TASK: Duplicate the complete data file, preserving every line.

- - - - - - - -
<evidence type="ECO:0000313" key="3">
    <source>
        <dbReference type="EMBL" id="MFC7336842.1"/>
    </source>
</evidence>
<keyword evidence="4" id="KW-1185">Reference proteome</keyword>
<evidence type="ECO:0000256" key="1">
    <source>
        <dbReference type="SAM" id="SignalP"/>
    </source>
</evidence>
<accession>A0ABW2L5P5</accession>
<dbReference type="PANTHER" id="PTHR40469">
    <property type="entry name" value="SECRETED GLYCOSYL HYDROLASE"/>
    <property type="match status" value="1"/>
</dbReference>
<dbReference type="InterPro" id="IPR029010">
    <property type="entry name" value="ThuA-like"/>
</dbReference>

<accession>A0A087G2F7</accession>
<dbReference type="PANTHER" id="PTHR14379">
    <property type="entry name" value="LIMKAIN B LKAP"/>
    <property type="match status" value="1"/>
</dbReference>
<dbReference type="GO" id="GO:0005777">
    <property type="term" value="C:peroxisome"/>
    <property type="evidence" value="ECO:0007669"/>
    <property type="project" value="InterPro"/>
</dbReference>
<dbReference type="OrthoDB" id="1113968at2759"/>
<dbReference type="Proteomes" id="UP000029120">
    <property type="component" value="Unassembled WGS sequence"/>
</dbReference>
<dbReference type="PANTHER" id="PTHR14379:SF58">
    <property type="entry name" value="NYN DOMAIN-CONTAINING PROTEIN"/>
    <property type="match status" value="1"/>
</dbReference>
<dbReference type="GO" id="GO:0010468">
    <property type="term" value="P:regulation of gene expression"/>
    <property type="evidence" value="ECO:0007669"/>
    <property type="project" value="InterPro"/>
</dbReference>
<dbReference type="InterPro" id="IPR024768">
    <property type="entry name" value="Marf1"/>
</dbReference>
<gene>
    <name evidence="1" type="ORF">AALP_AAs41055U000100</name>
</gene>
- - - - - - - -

<evidence type="ECO:0000313" key="3">
    <source>
        <dbReference type="EMBL" id="MFC7336842.1"/>
    </source>
</evidence>
<keyword evidence="4" id="KW-1185">Reference proteome</keyword>
<evidence type="ECO:0000256" key="1">
    <source>
        <dbReference type="SAM" id="SignalP"/>
    </source>
</evidence>
<accession>A0ABW2L5P5</accession>
<dbReference type="PANTHER" id="PTHR40469">
    <property type="entry name" value="SECRETED GLYCOSYL HYDROLASE"/>
    <property type="match status" value="1"/>
</dbReference>
<dbReference type="InterPro" id="IPR029010">
    <property type="entry name" value="ThuA-like"/>
</dbReference>

<accession>A0A087G2F7</accession>
<dbReference type="PANTHER" id="PTHR14379">
    <property type="entry name" value="LIMKAIN B LKAP"/>
    <property type="match status" value="1"/>
</dbReference>
<dbReference type="GO" id="GO:0005777">
    <property type="term" value="C:peroxisome"/>
    <property type="evidence" value="ECO:0007669"/>
    <property type="project" value="InterPro"/>
</dbReference>
<dbReference type="OrthoDB" id="1113968at2759"/>
<dbReference type="Proteomes" id="UP000029120">
    <property type="component" value="Unassembled WGS sequence"/>
</dbReference>
<dbReference type="PANTHER" id="PTHR14379:SF58">
    <property type="entry name" value="NYN DOMAIN-CONTAINING PROTEIN"/>
    <property type="match status" value="1"/>
</dbReference>
<dbReference type="GO" id="GO:0010468">
    <property type="term" value="P:regulation of gene expression"/>
    <property type="evidence" value="ECO:0007669"/>
    <property type="project" value="InterPro"/>
</dbReference>
<dbReference type="InterPro" id="IPR024768">
    <property type="entry name" value="Marf1"/>
</dbReference>
<gene>
    <name evidence="1" type="ORF">AALP_AAs41055U000100</name>
</gene>